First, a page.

As we learn more of his motivations, we also spend more time with Barret, and he feels less need to be “on”. His behaviour around Cloud, a merc who used to work for Shinra, initially seems forced, but that’s because it is. Barret is keeping his guard up, because he doesn’t quite trust Cloud. His softness is not only saved for Marlene – Tifa, Jessie, Biggs, and Wedge all get to see a very different Barret to the one Cloud sees. Since we play most of the game as Cloud, we see Barret transform as Cloud earns his trust – we see more intelligence and consideration, and we see a fully rounded character, not an angry, blockheaded tank. The Mr. T-style voice remains, but with a calmer Barret it feels less of a caricature.

Then there’s Barret’s gun arm. Much like Cloud’s massive Buster Sword, I thought this was just a cool weapon, but there’s more of a backstory to it. Barret lost his arm after it was shot off during a fire in his village – a fire started by Shinra, the main villains of the game. This fire was in retaliation to action by Avalanche, the group of eco-warriors Barret fights for during the game – although at the time of the fire, he did not. In the fire, Barret’s friend Dyne dies (or so it would seem), with Barret ultimately losing his arm trying to save him. Barret’s wife also dies in the fire. Marlene is actually Dyne’s daughter, with Barret adopting her shortly after.

Marlene and the gun arm represent something similar to each other. After his amputation, Barret uses his disability to make himself stronger, and uses it to fight against those who wronged him. As well as his arm, he lost his best friend and his wife – he also blames himself because he initially supported Shinra, thinking their Mako reactor would cure his wife’s illness – and he channels that pain into hope by raising Marlene. Barret is a character with huge depth and the remake showcases this expertly.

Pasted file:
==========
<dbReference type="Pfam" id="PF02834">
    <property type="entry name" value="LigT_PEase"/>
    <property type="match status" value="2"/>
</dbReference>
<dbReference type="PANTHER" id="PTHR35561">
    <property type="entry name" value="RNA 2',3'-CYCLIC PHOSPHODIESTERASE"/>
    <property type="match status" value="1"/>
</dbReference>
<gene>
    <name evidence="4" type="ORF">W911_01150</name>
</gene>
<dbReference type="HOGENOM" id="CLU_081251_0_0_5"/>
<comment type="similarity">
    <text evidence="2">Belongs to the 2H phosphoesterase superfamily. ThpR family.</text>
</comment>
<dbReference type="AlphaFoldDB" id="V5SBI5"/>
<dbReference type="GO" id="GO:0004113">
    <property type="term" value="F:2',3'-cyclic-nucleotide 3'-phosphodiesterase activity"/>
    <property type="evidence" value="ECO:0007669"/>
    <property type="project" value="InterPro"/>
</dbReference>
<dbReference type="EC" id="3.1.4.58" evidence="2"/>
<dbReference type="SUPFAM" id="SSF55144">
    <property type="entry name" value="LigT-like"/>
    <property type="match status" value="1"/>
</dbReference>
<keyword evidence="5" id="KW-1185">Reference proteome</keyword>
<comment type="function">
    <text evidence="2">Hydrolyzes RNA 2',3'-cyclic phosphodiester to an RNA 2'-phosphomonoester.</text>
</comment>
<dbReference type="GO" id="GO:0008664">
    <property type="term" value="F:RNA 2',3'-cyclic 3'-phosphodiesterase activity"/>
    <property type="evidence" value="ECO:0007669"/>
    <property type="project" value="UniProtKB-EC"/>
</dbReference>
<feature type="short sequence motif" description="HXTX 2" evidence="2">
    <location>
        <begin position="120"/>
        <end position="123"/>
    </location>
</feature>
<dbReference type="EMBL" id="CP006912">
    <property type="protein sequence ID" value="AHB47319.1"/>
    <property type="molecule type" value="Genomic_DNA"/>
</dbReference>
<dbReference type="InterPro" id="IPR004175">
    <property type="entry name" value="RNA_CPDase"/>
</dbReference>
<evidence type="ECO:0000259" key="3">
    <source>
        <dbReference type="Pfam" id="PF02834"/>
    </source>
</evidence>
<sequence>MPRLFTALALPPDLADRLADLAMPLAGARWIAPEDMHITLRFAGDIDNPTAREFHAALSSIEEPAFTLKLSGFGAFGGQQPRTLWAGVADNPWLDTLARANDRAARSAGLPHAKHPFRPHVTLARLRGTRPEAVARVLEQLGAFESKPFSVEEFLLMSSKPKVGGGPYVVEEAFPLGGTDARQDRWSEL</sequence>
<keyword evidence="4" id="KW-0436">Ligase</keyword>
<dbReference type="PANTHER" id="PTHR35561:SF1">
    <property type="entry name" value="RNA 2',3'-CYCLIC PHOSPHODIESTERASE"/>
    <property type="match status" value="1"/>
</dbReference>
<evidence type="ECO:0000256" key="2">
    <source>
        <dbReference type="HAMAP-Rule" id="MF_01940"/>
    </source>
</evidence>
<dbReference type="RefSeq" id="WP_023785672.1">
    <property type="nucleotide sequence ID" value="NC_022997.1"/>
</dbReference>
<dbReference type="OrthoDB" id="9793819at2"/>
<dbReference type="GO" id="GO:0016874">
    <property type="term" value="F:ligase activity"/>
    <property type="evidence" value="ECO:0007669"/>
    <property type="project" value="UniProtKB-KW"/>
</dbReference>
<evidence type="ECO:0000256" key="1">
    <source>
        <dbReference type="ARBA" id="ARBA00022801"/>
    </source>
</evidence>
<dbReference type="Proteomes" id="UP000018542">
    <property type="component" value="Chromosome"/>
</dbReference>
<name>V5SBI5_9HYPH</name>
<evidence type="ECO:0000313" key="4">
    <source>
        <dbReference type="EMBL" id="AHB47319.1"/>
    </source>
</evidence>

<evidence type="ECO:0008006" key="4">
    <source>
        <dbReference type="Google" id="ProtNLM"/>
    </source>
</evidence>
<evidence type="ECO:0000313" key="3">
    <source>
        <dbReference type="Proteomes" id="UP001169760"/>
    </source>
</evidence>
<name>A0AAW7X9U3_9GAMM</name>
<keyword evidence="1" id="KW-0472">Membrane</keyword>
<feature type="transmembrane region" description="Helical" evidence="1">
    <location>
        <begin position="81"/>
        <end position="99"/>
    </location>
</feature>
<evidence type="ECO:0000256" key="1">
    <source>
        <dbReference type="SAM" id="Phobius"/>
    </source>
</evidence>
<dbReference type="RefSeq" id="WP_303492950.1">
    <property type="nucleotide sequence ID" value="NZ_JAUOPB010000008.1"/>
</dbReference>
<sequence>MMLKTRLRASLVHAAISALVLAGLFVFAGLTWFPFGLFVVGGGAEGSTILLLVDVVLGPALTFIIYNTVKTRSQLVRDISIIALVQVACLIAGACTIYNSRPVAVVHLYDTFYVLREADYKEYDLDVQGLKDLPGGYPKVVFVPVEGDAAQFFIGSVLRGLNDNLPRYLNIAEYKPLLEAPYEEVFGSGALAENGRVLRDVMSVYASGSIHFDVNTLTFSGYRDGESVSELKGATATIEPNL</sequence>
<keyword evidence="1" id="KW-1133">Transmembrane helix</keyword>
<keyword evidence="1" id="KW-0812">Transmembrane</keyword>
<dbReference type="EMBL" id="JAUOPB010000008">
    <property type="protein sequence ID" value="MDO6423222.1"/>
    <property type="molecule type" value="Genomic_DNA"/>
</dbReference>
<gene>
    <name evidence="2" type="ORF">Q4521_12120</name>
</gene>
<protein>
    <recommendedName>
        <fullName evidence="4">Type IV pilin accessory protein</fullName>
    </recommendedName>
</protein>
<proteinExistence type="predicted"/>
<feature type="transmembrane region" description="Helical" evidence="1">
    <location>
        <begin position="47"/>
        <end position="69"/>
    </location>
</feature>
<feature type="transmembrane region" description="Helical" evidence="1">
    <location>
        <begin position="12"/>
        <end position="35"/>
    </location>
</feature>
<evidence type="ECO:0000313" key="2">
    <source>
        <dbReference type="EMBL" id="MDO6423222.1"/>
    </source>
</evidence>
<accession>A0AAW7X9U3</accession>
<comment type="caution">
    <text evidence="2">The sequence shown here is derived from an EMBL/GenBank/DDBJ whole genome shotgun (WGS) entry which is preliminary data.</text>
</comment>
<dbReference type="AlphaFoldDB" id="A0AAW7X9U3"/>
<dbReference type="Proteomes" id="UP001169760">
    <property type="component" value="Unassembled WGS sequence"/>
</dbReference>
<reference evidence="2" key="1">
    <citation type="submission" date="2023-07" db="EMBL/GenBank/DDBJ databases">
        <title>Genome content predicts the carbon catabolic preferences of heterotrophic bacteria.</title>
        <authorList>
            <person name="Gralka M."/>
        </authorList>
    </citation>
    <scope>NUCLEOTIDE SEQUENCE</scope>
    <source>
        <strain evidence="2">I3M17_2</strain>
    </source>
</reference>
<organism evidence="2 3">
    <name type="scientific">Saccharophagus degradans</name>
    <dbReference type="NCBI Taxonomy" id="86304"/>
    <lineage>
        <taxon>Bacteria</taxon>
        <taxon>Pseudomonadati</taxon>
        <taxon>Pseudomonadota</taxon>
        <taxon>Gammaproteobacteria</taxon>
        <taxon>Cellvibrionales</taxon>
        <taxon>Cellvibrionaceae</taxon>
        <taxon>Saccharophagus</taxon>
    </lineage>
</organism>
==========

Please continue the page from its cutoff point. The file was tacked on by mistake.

Barret is able to evolve through the story and emerge as the game’s true hero even with a limited spotlight. It seems like the sequel will verge further away from the original storyline, meaning it’s anybody’s guess what will happen, but I think his current role suits him. Despite his huge frame, loud voice, and bouts of yelling, Barret is best as an understated character, doing everything he can to fight for what’s right – doing everything he can to fight for his daughter. The spotlight suits Cloud, Aerith, and Tifa more – Barret is just fine where he is, slowly driving the game forward without the innate drama of Cloud and Aerith.

We have a lot of fathers in games – some might say too many, given the lack of mothers – but Barret feels different to the usual crop. He’s Black, for one, and Black fatherhood is not explored in popular media as much as white fatherhood, and neither is adoptive parenthood. But Barret is also very deliberately not the lead, has a cause bigger than his daughter (yet simultaneously all about his daughter), and adds much-needed texture to an already layered story. Barret might not be the star of Final Fantasy 7 Remake, but it definitely feels like he’s the hero.

Next: Final Fantasy 7’s Aerith Reminds Us Why It’s Important To Be Kind

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Stacey Henley is an editor for TheGamer, and can often be found journeying to the edge of the Earth, but only in video games. Find her on Twitter @FiveTacey